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Reviewed February 2007
What is the official name of the CLRN1 gene?
The official name of this gene is “clarin 1.”
CLRN1 is the gene's official symbol. The CLRN1 gene is also known by other names, listed below.
Read more about gene names and symbols on the About page.
What is the normal function of the CLRN1 gene?
The CLRN1 gene provides information for making a protein called clarin 1. This protein is probably involved in normal vision and hearing. Clarin 1 has been found in several tissues in the body, including hair cells, which are sensory cells in the inner ear that help transmit sound and motion signals to the brain. This protein is also active in the light-sensing tissue that lines the back of the eye (the retina). Although the function of clarin 1 has not been determined, studies suggest that it plays role in nerve cell communication in the inner ear and retina. Clarin 1 may be important for the function of synapses, which are junctions between nerve cells where cell-to-cell communication occurs.
How are changes in the CLRN1 gene related to health conditions?
Where is the CLRN1 gene located?
Cytogenetic Location: 3q25
Molecular Location on chromosome 3: base pairs 150,918,911 to 150,973,020
(Homo sapiens Annotation Release 107, GRCh38.p2) (
The CLRN1 gene is located on the long (q) arm of chromosome 3 at position 25.
More precisely, the CLRN1 gene is located from base pair 150,918,911 to base pair 150,973,020 on chromosome 3.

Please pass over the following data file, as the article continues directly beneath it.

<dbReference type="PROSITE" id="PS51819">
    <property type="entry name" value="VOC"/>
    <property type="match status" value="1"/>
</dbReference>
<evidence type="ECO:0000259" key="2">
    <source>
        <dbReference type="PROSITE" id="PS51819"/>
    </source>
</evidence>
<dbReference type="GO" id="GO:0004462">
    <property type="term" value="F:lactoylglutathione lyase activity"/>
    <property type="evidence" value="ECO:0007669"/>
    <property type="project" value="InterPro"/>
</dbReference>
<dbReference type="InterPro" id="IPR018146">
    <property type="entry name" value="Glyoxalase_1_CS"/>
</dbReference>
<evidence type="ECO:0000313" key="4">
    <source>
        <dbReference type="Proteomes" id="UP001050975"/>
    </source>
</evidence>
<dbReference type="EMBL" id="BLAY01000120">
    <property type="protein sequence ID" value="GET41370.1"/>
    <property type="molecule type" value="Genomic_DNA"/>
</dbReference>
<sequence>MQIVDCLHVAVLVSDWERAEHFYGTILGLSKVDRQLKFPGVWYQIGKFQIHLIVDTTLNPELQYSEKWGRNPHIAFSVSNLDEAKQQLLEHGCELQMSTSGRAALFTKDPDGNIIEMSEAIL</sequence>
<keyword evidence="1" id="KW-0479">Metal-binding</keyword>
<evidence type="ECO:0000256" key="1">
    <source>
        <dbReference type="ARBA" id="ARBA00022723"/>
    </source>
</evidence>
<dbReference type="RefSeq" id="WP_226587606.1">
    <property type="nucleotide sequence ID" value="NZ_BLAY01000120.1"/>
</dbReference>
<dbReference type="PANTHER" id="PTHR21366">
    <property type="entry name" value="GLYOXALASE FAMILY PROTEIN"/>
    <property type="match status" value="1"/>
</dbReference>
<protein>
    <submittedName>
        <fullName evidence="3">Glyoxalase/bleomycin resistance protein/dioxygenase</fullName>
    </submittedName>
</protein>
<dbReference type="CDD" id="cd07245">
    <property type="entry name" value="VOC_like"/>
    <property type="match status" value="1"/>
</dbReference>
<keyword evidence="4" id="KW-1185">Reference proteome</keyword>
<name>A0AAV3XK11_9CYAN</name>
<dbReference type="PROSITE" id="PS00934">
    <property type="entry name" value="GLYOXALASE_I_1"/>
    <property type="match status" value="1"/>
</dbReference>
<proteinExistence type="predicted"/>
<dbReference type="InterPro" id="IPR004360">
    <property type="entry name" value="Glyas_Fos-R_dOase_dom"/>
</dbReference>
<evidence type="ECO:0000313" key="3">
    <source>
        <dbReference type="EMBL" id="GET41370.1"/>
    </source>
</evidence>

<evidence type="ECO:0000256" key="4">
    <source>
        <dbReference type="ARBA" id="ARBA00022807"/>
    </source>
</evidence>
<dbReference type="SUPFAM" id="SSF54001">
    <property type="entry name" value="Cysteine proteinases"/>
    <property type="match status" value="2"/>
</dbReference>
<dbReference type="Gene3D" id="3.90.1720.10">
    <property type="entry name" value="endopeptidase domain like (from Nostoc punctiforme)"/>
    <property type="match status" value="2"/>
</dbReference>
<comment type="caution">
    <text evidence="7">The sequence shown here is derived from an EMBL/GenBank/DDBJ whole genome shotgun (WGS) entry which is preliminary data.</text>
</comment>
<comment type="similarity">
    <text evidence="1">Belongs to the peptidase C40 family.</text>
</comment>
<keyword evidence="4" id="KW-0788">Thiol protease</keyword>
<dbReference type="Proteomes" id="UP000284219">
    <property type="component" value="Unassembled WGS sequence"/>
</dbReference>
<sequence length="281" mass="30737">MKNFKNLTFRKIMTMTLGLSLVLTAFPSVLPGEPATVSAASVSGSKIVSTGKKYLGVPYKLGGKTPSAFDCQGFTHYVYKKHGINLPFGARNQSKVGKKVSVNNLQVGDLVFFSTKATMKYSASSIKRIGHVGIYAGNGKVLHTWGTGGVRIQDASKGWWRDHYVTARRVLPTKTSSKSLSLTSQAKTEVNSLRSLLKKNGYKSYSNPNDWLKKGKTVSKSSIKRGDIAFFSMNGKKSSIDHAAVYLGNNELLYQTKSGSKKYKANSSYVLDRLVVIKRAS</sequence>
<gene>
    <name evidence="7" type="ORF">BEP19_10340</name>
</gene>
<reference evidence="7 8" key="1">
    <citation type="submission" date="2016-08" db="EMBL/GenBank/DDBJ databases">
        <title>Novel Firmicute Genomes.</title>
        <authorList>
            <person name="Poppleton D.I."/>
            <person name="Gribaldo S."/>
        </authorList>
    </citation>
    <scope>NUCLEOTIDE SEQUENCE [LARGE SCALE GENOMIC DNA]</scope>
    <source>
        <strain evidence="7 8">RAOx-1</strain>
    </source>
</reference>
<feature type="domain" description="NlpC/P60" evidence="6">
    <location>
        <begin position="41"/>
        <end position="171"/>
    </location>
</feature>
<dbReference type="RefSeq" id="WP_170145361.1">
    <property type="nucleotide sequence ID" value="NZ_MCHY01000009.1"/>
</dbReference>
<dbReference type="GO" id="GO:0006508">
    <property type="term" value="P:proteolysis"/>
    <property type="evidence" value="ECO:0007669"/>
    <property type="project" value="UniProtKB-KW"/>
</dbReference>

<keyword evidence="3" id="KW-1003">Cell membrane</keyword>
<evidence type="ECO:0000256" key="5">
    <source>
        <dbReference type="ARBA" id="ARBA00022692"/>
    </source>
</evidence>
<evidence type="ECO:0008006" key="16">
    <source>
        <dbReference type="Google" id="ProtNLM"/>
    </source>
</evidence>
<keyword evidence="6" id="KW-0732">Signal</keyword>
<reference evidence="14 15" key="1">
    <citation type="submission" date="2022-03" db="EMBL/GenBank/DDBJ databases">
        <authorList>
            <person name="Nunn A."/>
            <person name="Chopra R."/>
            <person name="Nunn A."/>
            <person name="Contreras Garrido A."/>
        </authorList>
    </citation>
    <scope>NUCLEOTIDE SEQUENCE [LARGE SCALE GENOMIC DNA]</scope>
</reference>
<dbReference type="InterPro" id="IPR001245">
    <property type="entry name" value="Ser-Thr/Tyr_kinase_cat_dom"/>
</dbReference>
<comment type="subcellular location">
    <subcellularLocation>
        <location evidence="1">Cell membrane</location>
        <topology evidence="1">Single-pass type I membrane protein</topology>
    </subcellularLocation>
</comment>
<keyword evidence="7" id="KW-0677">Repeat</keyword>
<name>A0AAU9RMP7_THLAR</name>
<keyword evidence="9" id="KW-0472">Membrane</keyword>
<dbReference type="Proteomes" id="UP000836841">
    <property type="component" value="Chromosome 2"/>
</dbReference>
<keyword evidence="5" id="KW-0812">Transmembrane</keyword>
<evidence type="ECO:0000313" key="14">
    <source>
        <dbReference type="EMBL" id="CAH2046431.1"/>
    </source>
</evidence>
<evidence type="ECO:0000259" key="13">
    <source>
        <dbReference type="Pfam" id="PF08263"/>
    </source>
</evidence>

See How do geneticists indicate the location of a gene? in the Handbook.
Where can I find additional information about CLRN1?
You and your healthcare professional may find the following resources about CLRN1 helpful.
You may also be interested in these resources, which are designed for genetics professionals and researchers.
What other names do people use for the CLRN1 gene or gene products?
See How are genetic conditions and genes named? in the Handbook.
Where can I find general information about genes?
The Handbook provides basic information about genetics in clear language.
These links provide additional genetics resources that may be useful.
What glossary definitions help with understanding CLRN1?
You may find definitions for these and many other terms in the Genetics Home Reference Glossary.
See also Understanding Medical Terminology.
References (9 links)
The resources on this site should not be used as a substitute for professional medical care or advice. Users seeking information about a personal genetic disease, syndrome, or condition should consult with a qualified healthcare professional. See How can I find a genetics professional in my area? in the Handbook.